Maki had organized this concert. Four jazz musicians, two guitarists, an accordionist and drummer, Tomohiro Yahiro, played and improvised on music from Takemitsu film scores and Pop Songs. Many of the tunes were recognizable to me. My former colleagues from Nexus and I had made percussion arrangements of the same tunes and many also appeared on one of my all-time favorite CDs by the Japanese pop singer “Seri, Toru Takemitsu Pop Songs”. A great moment on that CD is an accordion solo by a man with the singular name of Coba. Coba’s wife was seated next to Asaka Takemitsu and the poet Shuntaro Tanikawa who had written many of the lyrics for the songs.
My wife and I did not attend the third Saito Kinen concert, a performance of Benjamin Britten’s “War Requiem” (1962). We needed a break and there was much more on the New York music horizon.
1. As recently as a New York Times review of the Japan/NYC Festival opening concert, Saito was referred to as a violinist and this error is regularly repeated..
2. Ozawa did conduct the entire third concert of the Festival which was devoted to Benjamin Britten’s “War Requiem”. The effort kept him from attending a special ceremony during which he was to have been given a Japanese award for distinction in international cultural affairs. His daughter Seira and son, Yuki accepted it on his behalf.
3. In her “A Memoir of Toru Takemitsu”, iUniverse, Bloomington, IN, 2010, Asaka Takemitsu relates the story of Seiji Ozawa conducting the first rehearsals of “November Steps” in Toronto with the Toronto Symphony Orchestra. He did this because he was afraid of the New York Philharmonic player’s traditional response to new music. Asaka relates how Ozawa considered Toronto to be a “warm city”, a good atmosphere to introduce Kenji Tsuruta and Yokoyama, the soloists who had never before been in North America. Ozawa’s fears were well-founded. Many of the New York Philharmonic players snickered when Tsuruta and Yokoyama walked on stage for the first New York rehearsals.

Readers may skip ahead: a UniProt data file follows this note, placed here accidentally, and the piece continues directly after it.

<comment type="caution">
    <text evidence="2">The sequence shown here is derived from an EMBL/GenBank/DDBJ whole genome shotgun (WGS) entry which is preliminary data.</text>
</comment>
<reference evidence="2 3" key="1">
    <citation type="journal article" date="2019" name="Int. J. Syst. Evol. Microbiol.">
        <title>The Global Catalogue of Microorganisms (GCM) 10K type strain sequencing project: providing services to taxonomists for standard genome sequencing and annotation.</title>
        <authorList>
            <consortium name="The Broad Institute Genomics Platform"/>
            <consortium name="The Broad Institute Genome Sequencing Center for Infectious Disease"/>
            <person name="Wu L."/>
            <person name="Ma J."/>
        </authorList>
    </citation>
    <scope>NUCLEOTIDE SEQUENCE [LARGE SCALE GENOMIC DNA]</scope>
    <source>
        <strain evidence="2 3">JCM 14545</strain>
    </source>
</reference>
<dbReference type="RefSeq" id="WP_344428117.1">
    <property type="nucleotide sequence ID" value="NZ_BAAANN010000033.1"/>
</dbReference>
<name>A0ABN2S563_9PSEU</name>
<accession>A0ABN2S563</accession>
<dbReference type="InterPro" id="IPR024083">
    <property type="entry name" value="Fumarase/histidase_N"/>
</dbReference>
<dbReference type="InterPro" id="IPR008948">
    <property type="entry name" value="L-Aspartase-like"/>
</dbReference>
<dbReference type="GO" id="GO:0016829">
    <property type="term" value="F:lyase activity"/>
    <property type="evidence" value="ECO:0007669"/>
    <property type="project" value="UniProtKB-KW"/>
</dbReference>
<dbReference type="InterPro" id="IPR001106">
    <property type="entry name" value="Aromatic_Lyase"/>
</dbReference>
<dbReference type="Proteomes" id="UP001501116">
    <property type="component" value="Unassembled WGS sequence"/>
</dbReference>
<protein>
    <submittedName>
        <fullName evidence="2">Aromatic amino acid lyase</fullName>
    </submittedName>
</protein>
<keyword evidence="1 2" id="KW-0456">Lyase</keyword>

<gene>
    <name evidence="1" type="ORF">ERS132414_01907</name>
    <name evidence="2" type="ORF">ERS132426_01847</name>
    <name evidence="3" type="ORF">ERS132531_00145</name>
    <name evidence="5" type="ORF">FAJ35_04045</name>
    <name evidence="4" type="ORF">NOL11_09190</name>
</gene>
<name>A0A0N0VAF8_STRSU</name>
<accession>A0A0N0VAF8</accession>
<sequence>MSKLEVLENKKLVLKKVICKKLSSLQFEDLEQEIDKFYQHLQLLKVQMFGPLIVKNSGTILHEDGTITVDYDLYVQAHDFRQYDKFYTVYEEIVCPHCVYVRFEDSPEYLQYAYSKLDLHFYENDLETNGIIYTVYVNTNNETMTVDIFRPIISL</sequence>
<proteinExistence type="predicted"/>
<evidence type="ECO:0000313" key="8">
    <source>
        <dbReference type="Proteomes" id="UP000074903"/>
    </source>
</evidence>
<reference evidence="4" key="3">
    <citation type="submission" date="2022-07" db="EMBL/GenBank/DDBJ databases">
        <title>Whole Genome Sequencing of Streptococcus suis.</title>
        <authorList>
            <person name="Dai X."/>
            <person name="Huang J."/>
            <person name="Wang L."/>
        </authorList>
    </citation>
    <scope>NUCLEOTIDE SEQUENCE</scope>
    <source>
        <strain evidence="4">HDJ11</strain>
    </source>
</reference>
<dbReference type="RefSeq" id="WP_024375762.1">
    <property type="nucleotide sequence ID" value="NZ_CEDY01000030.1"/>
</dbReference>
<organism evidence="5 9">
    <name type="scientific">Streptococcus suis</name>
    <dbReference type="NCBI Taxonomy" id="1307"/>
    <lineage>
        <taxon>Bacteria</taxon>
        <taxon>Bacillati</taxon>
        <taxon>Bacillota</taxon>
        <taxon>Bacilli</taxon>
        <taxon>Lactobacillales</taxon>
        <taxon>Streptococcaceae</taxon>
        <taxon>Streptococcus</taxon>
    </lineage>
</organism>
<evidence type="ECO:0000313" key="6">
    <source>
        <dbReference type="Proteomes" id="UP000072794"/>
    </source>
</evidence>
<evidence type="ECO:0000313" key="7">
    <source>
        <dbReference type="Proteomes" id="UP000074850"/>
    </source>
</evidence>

4. A Toronto Symphony recording from 1968 was digitalized and released by RCA Victor Japan in 1990 (BVCC 6048) with the title “Takemitsu November Steps, Toronto Symphony Orchestra, Seiji Ozawa”. This is a brilliant record of Tsuruta and Yokoyama’s artistry.
Ozawa also recorded “November Steps” with the same soloists and the Saito Kinen Orchestra in 1991, on Philips (PHCP-160). Technically, this is the better recording, but here the soloists lack the spontaneity, freshness and “nowness” of the magical Toronto recording.
Takemitsu wrote a very lovely and strange work for Tsurata titled “Voyage”(1973). This work was coupled with Takemitsu’s “In and Autumn Garden” for Gagaku orchestra (1979) and was released by Deutsche Gramophone on vinyl, (G2457). “Voyage” contains an example of Tsuruta singing in the Japanese hatari style.
5. Before her death, Tsuruta, a very successful businesswoman, sold her home and gave her considerable fortune to the Biwa Association, Ibid
6. Asaka Takemitsu recalls Toru inviting Ozawa to a performance in Japan of Takemitsu’s “Eclipse”(1966) for Biwa and Shakuhachi. It was this exposure to the sound of classic Japanese instruments that inspired Ozawa to suggest to Leonard Bernstein that the New York Philharmonic commission Takemitsu to write a work for these instruments and Western orchestra. Ibid.
“November Steps” created a sensation among young composers when it was premiered. However, Takemitsu was not convinced of the works efficacy and wrote only one other work for Biwa, Shakuhachi and Western orchestra,” Autumn”(1973). “Autumn” was recorded on Denon, CD with the Tokyo Metropolitan Orchestra in 1997. Yokoyama plays Shakuhachi, but Tsuruta is replaced by Kakujo Nakamura, Biwa.
The reader is strongly advised to see Takemitsu, Toru, “Confronting Silence”, Fallen Leaf Press, Berkeley, CA,1995., page 677.
7. Kuniko Kato and Rika Fujii (daughter of Mutsuko and sister of Haruka) are graduates of the Toho Gakuen School of Music. Both are making significant contributions to the percussive arts..